While most of the shows looked towards the future of independent film, given the inspiration for the festival it was fitting that one of the main side shows dealt with classic New York films, chosen by the ultimate New York director, Martin Scorsese. This film-lovers dream included Sweet Smell of Success, On the Waterfront, Manhattan, and what seems to be Scorsese's all-time favorite, Force of Evil. The real treat, however, had to be a noon screening of Raoul Walsh's rare 1915 silent film Regeneration, which is sometimes credited as the first gangster film. Walsh, who appeared as John Wilkes Booth in DW Griffith's infamous The Birth of a Nation the same year he made Regeneration, was among the earliest generation of filmmakers who figured out ways to integrate complete, satisfying storytelling techniques into their films, adding parallel narratives and complex emotions. Regeneration, which was accompanied on live piano by Philip Carli, tells the story of a young Lower East Side orphan (played as an adult by Rockcliffe Fellowes) who grows to run a powerful street gang. The love of a philanthropic upper class woman, however, leads him to better himself. The film includes incredible stunts, character arcs, beautiful cinematography (often preserved surprisingly well in the Museum of Modern Art print), and sophisticated camera moves and special effects, sometimes used to surreal ends. One camera move consisted of a slow dolly in to the young boy at a critical moment in his childhood. The sudden, unexpected shift in perspective in such an early film was literally breathtaking.

Raoul Walsh's<i>
Raoul Walsh's Regeneration

Carli's accompaniment couldn't have been better. Lively and complex, his playing never distracted from the film but always managed to conjure the perfect emotion. There aren't necessarily that many film accompanists working today - Carli said that there's "such a small number that we all like each other pretty well" - but his performance could definitely inspire a viewer to seek out more.

Scorsese's involvement with the festival extended beyond ticking off a list of his favorite films. In addition to lending his name to the venture he also appeared at a seminar to discuss the history of New York films along with his collaborators, writers Richard Price (The Color of Money, Clockers, which Scorsese executive produced for another New York filmmaker, Spike Lee) and Jay Cocks (The Age of Innocence, the upcoming Gangs of New York). The seminar rambled quite a bit (their anecdotes traveled to Los Angeles, London, and Toronto) but the affection the three feel for the city was evident. Price even bragged that it's the "only city where you can get matzo twelve months of the year."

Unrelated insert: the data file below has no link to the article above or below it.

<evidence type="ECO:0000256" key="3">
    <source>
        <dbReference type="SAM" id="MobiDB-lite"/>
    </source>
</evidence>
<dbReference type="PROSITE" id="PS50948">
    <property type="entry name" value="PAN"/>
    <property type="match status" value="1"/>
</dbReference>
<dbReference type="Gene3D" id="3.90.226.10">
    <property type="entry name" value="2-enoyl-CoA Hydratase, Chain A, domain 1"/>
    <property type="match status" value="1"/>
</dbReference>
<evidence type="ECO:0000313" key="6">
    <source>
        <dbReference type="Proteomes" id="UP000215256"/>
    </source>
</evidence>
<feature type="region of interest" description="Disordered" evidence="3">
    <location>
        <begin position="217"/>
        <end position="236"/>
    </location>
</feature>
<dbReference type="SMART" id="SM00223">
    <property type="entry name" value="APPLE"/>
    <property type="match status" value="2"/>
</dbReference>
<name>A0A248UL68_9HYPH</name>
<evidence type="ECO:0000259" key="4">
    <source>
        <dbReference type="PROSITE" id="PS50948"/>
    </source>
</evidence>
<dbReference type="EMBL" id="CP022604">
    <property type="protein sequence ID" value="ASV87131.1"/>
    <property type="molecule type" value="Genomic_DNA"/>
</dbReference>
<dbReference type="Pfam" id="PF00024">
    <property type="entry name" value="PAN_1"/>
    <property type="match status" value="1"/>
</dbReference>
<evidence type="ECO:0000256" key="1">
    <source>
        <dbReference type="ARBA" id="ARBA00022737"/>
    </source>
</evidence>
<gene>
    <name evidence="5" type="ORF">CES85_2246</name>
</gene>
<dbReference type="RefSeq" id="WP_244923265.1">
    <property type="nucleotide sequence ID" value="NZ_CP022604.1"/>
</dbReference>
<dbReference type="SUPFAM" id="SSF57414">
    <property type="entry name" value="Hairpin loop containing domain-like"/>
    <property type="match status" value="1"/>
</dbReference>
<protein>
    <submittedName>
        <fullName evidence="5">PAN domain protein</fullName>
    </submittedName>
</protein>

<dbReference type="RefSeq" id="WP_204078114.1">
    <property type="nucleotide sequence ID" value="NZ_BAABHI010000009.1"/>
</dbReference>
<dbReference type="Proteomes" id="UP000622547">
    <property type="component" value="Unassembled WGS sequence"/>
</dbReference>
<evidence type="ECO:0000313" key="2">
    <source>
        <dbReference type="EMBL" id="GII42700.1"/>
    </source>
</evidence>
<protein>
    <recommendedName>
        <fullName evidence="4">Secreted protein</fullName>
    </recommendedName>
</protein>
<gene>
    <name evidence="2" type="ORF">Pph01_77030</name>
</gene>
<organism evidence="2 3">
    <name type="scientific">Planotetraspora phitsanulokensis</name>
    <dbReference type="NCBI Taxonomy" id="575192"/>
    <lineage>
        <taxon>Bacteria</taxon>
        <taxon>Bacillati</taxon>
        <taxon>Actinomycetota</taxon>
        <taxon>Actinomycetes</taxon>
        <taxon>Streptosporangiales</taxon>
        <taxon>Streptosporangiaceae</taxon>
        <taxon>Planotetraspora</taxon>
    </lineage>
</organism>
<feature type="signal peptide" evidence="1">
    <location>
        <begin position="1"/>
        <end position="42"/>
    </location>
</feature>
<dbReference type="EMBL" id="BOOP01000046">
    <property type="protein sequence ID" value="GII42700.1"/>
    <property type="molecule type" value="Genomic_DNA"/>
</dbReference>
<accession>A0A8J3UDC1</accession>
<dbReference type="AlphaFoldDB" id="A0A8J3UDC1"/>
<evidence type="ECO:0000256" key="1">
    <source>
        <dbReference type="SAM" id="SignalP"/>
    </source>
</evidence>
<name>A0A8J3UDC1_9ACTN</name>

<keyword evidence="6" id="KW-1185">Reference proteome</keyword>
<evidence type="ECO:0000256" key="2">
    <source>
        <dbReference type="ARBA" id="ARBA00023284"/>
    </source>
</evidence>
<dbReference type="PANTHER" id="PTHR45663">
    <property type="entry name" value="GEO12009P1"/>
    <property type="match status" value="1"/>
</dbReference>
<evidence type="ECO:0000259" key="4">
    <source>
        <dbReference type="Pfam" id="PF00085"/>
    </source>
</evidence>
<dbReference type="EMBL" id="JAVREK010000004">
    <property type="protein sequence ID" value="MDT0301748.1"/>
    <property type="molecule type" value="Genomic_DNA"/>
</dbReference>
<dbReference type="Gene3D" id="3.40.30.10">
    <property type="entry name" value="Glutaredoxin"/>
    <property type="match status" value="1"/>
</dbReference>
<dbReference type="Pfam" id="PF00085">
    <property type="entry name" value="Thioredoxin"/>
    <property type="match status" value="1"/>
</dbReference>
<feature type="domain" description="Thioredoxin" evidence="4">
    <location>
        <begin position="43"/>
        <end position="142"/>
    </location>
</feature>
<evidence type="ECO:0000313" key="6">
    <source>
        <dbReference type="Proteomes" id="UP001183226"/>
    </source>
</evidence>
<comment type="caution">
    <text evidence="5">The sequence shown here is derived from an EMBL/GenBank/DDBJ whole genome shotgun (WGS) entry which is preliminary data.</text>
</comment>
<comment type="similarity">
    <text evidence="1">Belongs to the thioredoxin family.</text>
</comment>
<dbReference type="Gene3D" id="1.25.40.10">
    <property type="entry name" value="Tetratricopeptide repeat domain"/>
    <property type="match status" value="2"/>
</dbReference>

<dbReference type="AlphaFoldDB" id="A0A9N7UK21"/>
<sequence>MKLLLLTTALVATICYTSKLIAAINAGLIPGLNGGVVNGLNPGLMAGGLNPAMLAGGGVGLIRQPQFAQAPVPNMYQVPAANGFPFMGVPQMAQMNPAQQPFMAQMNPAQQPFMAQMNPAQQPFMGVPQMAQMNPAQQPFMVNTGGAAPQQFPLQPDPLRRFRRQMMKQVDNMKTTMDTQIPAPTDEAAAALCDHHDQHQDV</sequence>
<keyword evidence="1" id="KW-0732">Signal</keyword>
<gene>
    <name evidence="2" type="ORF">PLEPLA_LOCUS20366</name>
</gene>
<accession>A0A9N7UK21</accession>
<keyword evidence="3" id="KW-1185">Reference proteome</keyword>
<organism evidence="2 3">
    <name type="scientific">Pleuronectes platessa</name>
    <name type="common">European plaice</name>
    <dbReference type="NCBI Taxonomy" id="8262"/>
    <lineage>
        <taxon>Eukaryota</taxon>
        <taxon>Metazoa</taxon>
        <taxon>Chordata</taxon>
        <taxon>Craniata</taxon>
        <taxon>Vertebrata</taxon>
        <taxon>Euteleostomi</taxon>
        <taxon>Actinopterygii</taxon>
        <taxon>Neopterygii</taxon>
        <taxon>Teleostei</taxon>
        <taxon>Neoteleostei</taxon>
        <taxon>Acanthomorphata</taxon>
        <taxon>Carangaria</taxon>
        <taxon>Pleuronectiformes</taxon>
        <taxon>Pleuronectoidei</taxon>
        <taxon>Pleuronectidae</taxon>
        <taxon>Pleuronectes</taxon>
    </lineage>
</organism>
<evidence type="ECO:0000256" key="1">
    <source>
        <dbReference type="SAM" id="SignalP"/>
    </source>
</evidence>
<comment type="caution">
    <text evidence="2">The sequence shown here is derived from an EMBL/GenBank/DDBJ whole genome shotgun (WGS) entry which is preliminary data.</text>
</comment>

On the topic of filmmaking, they connected the conflicts between shooting in such a big place with the inspiration it breeds. According to Scorsese, "It's not a city that's made for shooting. People have other things to do." He remembered a time on Taxi Driver when life began to imitate art. "After a while you didn't know who were the extras and who were the people on the street." A scary thought indeed. Asked whether the Giuliani era would have any effect on their future works, Cocks replied "Well, Boss Tweed plays a very big role in Gangs of New York," referring to the classic corrupt politician of New York's past. Asked for his own opinion, Scorsese pointed to Cocks and said "I think Jay just about summed it up."

Obviously there were far too many films at either festival for any one moviegoer to take in. I was disappointed to have missed G, the Gatsby-esque story of rappers in the Hamptons, and Roger Dodger, the first feature to be shot on New York streets after September 11th, at Tribeca and Beisbol, a documentary about Cuban baseball, and Keeping it Real, which follows Greg Walloch, a white, gay, disabled comedian living in Harlem, at the Brooklyn fest. Both festivals succeeded at introducing new audiences to films and a way of watching them that they may not have experienced before. For example, Matthew Clark, a trader on Wall Street and lifelong New Yorker, found the overall atmosphere at the Tribeca festival to be a completely positive one. "I thought they energized the entire area," he explained. "It was fun scurrying around from one venue to the next." He even found the audiences displaying unusual generosity. "On two occasions people actually gave me extra tickets that they had." After hitting as many screenings as he could, Clark, a self-professed film fest neophyte, expressed a sentiment that would surely sound like music to the ears of the organizers: "It makes me want to go to other film festivals."

The Tribeca Film Festival
Uncle Frank
Telling Nicholas